opinion

COLUMN: Celebrate Katelyn Ohashi's individuality, not just her ethnicity



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University of California at Los Angeles' Katelyn Ohashi competes during the Bruins' season-opening meet Jan. 4 in Los Angeles. Tribune News Service Buy Photos

A video of Katelyn Ohashi’s floor routine has gone viral this week, gaining over 28 million views. Ohashi, a senior at UCLA, earned a perfect 10 for her routine set to music by Michael Jackson. 

From “For Katelyn Ohashi, Viral Gymnastics Joy Was No Act” to “UCLA’s Katelyn Ohashi rediscovers her joy of gymnastics and becomes an internet sensation,” the headlines center on how Ohashi overcame body shaming and self-doubt to fall back in love with her sport.

Ohashi is of German and Japanese descent. What is not discussed in the news is her identity as an Asian-American. This understated form of representation is a positive thing.

What has troubled me in the past year has been how celebrations of Asian-American representation have homogenized the Asian-American experience.

Let us remind ourselves that many Asian and Asian-American narratives are omitted in films like “Crazy Rich Asians,” and that Asian actors and actresses should be able to gain high-profile roles in films that don’t require an all-Asian cast.

As an Asian-American, I take notice when I see someone I can identify with in a space where few people look like me. I think a large reason of why I love watching Katelyn Ohashi and other Asian-American athletes — people like snowboarder Chloe Kim, basketball players Jeremy Lin and Yao Ming or figure skaters Nathan Chen and Mirai Nagasu — is because I can relate to their experiences.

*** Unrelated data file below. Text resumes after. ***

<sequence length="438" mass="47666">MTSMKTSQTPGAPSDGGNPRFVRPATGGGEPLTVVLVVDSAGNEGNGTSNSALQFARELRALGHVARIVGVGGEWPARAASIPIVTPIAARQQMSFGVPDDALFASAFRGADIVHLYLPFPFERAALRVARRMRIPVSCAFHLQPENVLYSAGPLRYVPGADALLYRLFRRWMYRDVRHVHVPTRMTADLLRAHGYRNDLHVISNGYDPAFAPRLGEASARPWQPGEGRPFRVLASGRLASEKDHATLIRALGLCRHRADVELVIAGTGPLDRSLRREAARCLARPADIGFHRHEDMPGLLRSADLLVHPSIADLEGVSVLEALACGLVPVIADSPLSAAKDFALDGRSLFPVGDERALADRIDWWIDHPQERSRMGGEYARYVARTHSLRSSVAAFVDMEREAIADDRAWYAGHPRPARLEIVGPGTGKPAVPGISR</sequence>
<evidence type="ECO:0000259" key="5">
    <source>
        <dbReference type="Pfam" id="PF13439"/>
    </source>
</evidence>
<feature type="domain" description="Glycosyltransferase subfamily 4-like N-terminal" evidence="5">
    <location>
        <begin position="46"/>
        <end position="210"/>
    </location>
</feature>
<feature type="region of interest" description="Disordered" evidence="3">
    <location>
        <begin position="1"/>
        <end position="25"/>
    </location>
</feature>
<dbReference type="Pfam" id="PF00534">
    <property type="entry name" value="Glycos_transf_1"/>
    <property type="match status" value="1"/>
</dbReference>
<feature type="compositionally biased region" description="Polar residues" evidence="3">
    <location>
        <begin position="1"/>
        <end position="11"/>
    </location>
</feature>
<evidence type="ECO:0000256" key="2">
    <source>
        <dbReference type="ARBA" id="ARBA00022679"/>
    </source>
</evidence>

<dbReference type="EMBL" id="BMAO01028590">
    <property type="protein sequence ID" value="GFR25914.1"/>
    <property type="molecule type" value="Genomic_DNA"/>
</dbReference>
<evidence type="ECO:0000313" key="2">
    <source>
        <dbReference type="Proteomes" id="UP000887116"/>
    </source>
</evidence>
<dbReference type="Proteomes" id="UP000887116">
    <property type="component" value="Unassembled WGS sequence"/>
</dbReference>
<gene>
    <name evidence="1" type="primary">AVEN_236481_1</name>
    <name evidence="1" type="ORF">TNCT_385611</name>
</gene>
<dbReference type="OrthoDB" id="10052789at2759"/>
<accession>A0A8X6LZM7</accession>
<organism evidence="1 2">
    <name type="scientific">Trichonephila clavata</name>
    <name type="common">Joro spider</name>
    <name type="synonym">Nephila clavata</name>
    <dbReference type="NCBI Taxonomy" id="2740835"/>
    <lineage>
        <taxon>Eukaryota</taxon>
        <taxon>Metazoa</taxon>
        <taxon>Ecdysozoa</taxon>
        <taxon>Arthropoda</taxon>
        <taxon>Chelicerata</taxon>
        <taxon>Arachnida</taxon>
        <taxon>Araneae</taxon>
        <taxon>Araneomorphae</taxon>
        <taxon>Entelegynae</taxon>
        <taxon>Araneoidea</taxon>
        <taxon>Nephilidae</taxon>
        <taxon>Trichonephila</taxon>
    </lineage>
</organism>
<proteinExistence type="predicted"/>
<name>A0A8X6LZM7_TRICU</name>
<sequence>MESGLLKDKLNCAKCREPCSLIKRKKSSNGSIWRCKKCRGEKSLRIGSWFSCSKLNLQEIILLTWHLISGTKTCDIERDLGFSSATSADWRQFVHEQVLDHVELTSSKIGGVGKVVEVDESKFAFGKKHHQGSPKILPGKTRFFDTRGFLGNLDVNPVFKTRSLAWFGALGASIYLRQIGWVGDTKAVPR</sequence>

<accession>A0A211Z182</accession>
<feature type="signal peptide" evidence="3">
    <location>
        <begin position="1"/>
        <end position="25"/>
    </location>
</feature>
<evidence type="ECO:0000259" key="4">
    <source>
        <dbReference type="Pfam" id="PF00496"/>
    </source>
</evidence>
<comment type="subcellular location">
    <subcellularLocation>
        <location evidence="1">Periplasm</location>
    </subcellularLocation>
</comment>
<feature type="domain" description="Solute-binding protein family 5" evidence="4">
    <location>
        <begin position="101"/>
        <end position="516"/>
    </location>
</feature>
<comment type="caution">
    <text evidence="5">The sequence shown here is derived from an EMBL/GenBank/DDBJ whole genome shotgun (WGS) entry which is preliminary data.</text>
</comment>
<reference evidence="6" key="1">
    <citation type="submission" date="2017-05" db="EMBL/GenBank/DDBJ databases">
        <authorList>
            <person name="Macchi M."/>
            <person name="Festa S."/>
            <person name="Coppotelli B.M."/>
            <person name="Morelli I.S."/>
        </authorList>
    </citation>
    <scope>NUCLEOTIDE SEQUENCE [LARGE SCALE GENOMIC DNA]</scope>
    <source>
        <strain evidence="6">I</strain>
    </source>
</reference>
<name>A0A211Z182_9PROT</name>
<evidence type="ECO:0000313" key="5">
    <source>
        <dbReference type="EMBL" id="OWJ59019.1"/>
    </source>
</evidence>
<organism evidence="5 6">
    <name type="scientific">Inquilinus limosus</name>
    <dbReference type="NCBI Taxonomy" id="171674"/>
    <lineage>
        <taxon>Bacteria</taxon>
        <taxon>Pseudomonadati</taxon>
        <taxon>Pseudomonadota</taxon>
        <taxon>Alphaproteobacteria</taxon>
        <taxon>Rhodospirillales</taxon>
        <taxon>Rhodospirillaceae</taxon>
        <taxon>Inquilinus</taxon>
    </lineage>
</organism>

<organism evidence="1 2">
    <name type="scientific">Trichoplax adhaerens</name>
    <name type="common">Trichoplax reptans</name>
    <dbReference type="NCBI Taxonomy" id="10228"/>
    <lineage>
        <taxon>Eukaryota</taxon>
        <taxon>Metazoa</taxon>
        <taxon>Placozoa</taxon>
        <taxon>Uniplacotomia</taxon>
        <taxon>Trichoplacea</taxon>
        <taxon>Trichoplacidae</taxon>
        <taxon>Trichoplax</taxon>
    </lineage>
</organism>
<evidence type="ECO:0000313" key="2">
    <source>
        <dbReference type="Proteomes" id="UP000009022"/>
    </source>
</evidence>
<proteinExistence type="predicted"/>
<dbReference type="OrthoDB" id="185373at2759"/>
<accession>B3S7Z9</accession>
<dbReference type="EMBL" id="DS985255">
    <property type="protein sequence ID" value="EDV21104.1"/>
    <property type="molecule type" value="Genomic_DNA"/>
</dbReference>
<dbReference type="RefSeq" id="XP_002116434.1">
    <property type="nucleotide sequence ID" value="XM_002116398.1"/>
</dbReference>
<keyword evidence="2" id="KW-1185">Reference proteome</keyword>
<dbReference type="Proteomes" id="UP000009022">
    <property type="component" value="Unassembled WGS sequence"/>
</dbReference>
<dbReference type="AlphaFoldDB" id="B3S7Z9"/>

But their Asian-American identity isn’t the main reason I admire them. 

Each athlete has their own experiences and stories, and I want to hear more about that than a platitude along the lines of, “Isn’t it nice to see an Asian-American in this sport?” 

Of course, this is complicated when someone has mixed ancestry, like Ohashi, but these distinctions remind us of the individual experiences encoded in a general term like “Asian-American.”

Aside from Ohashi, many recent stars on the UCLA gymnastics team have Asian ancestry, but each have their own story. 

Kyla Ross, who was a member of the Fierce Five at the 2012 London Olympics, has Puerto Rican, Filipino, African-American and Japanese roots

Christine Lee, who scored a perfect 10 for her final beam routine at the 2018 NCAA National Championships, prefers to use her Chinese name, Peng-Peng, in competition because it makes her “feel like a completely different person.”

Too often people forget to leave room for individuality, instead focusing on a person's race or ethnicity. When I meet someone new, people often ask, “Where are you really from?” 

As others have noted, the question makes one feel like he or she doesn't belong. It also makes me feel like the only thing people want to know about me is my ancestry. Being Chinese-American is not the only aspect of my identity.

I hope to see more stories like Ohashi’s in the future, which celebrates personal narrative over and above race or ethnicity. 

In entertainment, representation can sometimes overwhelm an actor or actress’ personality. But in Ohashi’s case, her individuality shines.

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